[As Aristotle might say, we should not expect of ethical problems the same kind of rigorous solutions that we should expect of geometric problems...they are of a different kind.]

2. Regarding the relation of religion to ethics:

Euthyphro, a pious young man, has made the difficult decision to take his father to trial because of his father's involvement with the death of a slave. When questioned by Socrates about the appropriateness of this action, Euthyphro claims absolute certainty. He feels his action is "right" because, among other things, "the gods would agree." But, Socrates might counter --

Consequences of I and II:

    IF something is right BECAUSE God says so, THEN "the Good" is DEPENDENT upon the will of God.

    IF God says something is right because it IS right, THEN "the Good" is INDEPENDENT of the will of God.

Further Consequences

    If SOMETHING IS RIGHT BECAUSE GOD SAYS SO, then God could, logically, will ANYTHING and, because God wills it, IT WOULD BE RIGHT. (This is the position of THEOLOGICAL VOLUNTARISM.)

    How would this apply to the stories of Zeus' rape of maidens? How would it apply to the story of Abraham?

Under the first interpretation, 'ethics' dissolves into a form of obedience (to the Will of God). Under the second interpretation, ethics -- as an inquiry into the nature of right and wrong -- can exist as a sphere separate and distinct from the shpere of theology.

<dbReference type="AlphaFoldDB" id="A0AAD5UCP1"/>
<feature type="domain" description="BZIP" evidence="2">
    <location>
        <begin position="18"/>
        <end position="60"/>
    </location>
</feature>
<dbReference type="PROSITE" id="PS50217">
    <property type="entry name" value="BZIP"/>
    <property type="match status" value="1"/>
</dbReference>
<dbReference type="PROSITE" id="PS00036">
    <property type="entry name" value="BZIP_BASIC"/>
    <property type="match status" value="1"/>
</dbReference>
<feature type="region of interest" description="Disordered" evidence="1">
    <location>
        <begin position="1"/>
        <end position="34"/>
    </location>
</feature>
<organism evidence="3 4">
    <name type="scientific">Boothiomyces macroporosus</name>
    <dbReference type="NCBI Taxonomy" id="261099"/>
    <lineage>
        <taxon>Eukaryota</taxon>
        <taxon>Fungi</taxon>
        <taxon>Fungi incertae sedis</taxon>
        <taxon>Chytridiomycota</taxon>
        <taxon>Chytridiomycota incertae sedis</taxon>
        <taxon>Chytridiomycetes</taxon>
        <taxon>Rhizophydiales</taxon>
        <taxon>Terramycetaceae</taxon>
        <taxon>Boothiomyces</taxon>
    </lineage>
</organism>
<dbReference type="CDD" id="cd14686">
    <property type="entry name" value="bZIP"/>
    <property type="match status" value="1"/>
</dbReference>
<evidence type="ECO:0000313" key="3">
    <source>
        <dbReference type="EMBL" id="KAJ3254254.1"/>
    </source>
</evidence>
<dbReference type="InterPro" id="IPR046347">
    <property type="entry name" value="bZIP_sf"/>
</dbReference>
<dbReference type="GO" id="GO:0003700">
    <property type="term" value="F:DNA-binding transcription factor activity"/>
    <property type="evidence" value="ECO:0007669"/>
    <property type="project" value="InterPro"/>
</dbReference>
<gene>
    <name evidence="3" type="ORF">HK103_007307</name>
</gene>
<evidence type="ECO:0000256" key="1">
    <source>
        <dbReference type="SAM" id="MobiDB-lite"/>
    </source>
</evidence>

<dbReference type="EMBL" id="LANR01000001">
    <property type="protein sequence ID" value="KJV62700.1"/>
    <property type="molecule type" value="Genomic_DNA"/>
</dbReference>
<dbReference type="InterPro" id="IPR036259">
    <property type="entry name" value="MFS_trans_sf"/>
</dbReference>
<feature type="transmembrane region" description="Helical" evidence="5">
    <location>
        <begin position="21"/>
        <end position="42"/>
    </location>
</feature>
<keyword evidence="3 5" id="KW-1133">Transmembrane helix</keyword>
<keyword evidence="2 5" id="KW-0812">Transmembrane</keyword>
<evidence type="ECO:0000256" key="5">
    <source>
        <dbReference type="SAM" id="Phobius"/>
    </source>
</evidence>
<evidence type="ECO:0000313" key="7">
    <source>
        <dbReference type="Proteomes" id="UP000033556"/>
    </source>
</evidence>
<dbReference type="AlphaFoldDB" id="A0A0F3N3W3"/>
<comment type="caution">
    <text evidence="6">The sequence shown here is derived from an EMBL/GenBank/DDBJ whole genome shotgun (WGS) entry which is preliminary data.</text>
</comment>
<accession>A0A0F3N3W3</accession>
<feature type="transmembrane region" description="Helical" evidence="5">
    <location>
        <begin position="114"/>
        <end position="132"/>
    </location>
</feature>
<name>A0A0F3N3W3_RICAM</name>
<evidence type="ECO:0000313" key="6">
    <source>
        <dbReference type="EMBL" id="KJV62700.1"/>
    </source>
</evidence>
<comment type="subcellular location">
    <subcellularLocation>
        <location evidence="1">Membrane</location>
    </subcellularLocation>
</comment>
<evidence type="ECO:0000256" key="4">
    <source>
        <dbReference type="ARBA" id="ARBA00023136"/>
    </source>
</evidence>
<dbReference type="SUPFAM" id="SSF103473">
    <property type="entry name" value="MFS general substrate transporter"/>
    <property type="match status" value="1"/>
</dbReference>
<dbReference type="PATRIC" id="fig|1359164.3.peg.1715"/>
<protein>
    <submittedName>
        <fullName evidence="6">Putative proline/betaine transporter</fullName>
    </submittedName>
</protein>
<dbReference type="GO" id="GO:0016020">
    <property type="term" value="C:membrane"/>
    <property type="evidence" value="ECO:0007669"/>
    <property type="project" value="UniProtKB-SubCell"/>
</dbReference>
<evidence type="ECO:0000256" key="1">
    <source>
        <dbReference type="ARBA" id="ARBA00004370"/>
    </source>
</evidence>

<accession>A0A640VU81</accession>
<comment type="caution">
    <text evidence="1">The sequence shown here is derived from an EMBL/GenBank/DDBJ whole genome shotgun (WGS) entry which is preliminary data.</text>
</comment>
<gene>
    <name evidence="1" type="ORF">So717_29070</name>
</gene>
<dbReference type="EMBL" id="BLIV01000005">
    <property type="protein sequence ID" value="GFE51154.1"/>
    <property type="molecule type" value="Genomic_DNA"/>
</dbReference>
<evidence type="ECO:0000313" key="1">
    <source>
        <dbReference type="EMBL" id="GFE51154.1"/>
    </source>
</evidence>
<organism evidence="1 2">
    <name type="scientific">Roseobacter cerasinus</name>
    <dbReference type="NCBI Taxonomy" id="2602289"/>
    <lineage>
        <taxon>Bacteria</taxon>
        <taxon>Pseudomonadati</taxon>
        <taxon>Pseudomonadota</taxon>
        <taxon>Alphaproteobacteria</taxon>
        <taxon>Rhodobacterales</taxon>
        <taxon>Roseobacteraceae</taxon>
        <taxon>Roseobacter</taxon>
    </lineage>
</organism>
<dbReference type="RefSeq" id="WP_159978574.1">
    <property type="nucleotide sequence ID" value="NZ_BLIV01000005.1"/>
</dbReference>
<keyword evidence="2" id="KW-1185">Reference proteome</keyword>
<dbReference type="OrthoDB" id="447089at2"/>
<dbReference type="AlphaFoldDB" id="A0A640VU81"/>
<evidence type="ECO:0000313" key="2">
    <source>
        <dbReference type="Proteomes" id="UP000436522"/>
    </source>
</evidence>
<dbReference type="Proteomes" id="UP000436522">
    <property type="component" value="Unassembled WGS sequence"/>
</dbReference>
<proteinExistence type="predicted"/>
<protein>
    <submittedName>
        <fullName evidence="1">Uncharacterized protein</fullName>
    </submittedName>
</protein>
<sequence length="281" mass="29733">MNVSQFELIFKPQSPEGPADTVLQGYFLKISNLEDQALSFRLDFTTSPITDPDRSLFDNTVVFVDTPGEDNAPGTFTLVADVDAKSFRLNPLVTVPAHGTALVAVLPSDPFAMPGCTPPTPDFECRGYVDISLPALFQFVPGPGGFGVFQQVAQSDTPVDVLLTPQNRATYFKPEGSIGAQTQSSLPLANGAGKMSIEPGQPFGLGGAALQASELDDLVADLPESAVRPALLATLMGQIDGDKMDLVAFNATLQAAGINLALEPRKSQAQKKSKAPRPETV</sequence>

These kinds of conversations made many citizens angry -- and when Athens had suffered a political and spiritual decline as the result of a disastrous war with Sparta, people began to look at Socrates as one of the causes of their troubles...In 399 BC he was brought to trial on charges of Impiety and Corruption of the Youth. In the course of his trial (see the Apology), Socrates expressed an essential belief of philosophers: "The unexamined life is not worth living..."

Religion and The Problem of Knowledge

Is religion a matter of Faith or a matter of Knowledge? For many, these are mixed, and 'believers' claim a 'knowledge' of God's existence. In the realm of ethics, for example, the believer KNOWS that Moral Rules come from God.

But there are as many "Divine Commands" as there are "gods" (Zeus, Allah, Yahweh, etc.). Here moral norms appear relative to the particular religion that one adopts. And different religions can have different, even conflicting, moral norms.

Yet a believer might respond that his or her God is the only true God. The other religions are false or misguided, even heretical. Question: How would someone "know" that his or her religion is "true" while others are "false"?

Appeal to Authority

    One way of claiming knowledge in this sphere is to refer to the sayings in a religious text like the Bible or the Koran. But to simply point to a book as the ground for a belief is to commit the logical fallacy of Appeal to Authority.

    Even in science, something is not right because it is found in a book by a famous chemist or written as a mathematical formula by Einstein -- rather, it is "the things themselves" that determine the truth or falsity of the expert's opinion.

Begging the Question

    One might, however, go "inside" a book to find a justification for one's belief. One could argue as follows:

    The precepts of the Koran are correct because they are the word of Allah. We know that the Koran is the word of Allah because Mohammed tells us so. We can believe Mohammed because he is Allah's prophet. And we know that Mohammed is Allah's prophet because it is written in the Koran.